As a bit of background, I am a Christian that has written on the subject of "Man and the Environment: The Biblical Balance." I worked in the nuclear industry for 15 years and have spoken to schoolchildren and teachers on science and energy topics. My degree is in Physics.

These religious leaders are completely ignorant of the intent and purpose of the eco-religion with which they have now aligned themselves. This religion is anti-Christian and closely aligned with Marxist/Communist elements that seek to undermine the economy and energy sufficiency of the United States.

The environmental religion has many facets but is essentially a worship of "Mother Earth." The entity that represents this is called Gaia (pronounced "guya"), the Greek goddess of Mother Earth. The pagan roots for this female personification date back to the earliest recorded history. The Utne Reader describes goddess worship as a mixture of feminism and environmentalism,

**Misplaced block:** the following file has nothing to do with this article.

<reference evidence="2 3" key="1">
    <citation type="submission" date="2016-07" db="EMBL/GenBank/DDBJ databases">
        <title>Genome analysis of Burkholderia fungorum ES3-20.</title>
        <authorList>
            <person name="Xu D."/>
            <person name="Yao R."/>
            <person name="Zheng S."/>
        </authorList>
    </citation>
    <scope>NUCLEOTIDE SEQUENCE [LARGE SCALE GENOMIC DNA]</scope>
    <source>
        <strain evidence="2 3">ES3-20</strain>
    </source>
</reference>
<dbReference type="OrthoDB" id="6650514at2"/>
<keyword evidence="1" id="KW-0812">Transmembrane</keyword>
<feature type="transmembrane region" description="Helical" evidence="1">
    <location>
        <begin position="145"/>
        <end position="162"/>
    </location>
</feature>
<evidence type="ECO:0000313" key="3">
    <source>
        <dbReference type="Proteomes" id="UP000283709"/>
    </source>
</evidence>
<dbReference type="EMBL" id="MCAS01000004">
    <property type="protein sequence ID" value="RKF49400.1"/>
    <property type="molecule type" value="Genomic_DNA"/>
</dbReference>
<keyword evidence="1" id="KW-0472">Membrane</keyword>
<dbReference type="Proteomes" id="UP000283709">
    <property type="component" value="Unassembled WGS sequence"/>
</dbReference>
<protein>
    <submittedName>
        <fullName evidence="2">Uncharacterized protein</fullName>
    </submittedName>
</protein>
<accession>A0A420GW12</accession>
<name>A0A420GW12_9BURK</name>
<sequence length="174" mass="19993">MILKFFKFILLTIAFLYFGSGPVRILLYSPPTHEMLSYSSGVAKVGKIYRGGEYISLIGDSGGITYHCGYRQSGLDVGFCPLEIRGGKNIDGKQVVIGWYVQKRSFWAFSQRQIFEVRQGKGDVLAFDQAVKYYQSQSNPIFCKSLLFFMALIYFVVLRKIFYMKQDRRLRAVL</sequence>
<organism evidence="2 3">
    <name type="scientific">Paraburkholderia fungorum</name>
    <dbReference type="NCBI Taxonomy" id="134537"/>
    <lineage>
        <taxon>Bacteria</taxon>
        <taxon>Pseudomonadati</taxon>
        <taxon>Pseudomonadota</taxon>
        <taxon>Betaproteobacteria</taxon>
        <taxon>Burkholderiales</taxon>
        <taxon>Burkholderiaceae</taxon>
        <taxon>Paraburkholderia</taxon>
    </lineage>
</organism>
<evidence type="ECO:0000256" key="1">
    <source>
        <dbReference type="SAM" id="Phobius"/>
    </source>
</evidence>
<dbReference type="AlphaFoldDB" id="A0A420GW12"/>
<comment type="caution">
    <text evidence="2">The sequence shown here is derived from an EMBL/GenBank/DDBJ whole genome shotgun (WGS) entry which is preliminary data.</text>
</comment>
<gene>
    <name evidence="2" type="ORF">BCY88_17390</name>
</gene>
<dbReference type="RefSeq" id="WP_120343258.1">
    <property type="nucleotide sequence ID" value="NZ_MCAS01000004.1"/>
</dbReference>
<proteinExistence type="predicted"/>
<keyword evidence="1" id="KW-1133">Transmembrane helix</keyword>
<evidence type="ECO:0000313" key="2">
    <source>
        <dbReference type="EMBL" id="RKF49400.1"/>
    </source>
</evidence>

"Many believers-female and male–consider the goddess societies an ideal ideological blueprint to build environmental societies. . . . For many, the goddess represents the divine as embodied in nature. In the words of pagan author Starhawk, worshiping the goddess means 'choosing to take this living world, the people and creatures on it, as the ultimate meaning and purpose of life, to see the world, the earth, and our lives as sacred.' This explicitly ecological spirituality, which recognizes and reveres nature, is also seen by Starhawk and other eco–feminists as being implicitly political."